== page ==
However, when the Oracle Database Cluster is implemented in Parallel, Scalable cluster such as Oracle RAC, there are many advantages and it provides a transparent failover for the clients. The main high availability features include:

* Multiple Instances exist at the same time accessing a single database. Data files are common to the multiple instances.

* Multiple nodes have read/write access to the shared storage at the same time. Data blocks are read and updated by multiple nodes.

* Should a failure occur in a node and the Oracle instance is not usable or has crashed, the surviving node performs recovery for the crashed instance. There is no need to restart the instance on the surviving node since a parallel instance is already running there.

* All the client connections continue to access the database through the surviving node/instance. With the help of the Transparent Application Failover (TAF) facility, clients will be able to move over to the surviving instance near instantaneously.

* There is no such thing as the moving of Volumes and File system to the surviving node.

Server Redundancy

The database resides within a server. The server or host is an important component in the provision of the data service. Any failure in the host system causes the database to go down.

Necessity of Server Redundancy

Clustered servers utilize two or more nodes, essentially keeping the extra nodes as standby or sometimes as extra computing power, as in the case of the RAC system. With the help of the additional nodes, we ensure that the standby node can provide the same database service to the user community. However, when in standby, it loses the performance and scalability level for which it is intended.

Clustering servers assures the administrators and the application users that at least one node is alive. A cluster, in its most general form, comprises two or more interconnected computers that are viewed and used as a single, unified computing resource. By using multiple systems, the impact of the failure of any individual system is kept low by passing the failed system?s workload to the remaining members of the cluster.

The standby node becomes functional, or becomes the primary host, when the failed host is unable to provide any host services. When some of the internal components fail and the failure is non-recoverable without intervention, the server is declared not available or simply ?failed?. This indicates that there is a lot of scope for keeping the internal components safe or redundant.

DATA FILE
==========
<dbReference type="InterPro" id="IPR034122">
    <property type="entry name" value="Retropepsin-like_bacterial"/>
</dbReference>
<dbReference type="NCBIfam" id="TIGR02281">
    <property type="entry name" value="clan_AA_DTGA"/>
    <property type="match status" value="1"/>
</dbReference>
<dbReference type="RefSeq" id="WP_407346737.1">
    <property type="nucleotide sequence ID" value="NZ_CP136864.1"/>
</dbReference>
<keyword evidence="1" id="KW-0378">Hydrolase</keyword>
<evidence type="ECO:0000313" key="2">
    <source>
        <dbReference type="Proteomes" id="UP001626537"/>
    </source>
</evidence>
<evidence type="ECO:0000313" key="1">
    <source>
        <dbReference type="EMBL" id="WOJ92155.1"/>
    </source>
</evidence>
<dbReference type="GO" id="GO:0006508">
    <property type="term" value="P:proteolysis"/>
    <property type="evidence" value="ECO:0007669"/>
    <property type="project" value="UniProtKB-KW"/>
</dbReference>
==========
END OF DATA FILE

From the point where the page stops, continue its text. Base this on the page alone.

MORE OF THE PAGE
Before losing the server and resorting to the use of the clustered backup node, there are many things we can do to keep the components from failing. Let us examine these methods that act as the first level of redundancy. Some people call it ?high availability without clustering.? In contrast to clustering, system availability can be improved without adding additional servers.

Redundancy Features

There are many features or options that add value to the redundancy at the server level. Taking advantage of such features helps avoid failures and avoids degraded cluster performance in systems like the RAC system. These features address different subsystems of the server, such as the memory and processors. Redundant components such as fans, power supplies, and adapters can also provide higher availability, particularly when used with software that provides monitoring and alerting capability to the system administrators.

To make the servers more reliable, we should use high-reliability components and best-system practices. Let us examine some features of the redundancy that administrators need to focus on.

 

 


This is an excerpt from the bestselling book Oracle Grid & Real Application Clusters, Rampant TechPress, by Mike Ault and Madhu Tumma.

You can buy it direct from the publisher for 30%-off and get instant access to the code depot of Oracle tuning scripts.

http://www.rampant-books.com/book_2004_1_10g_grid.htm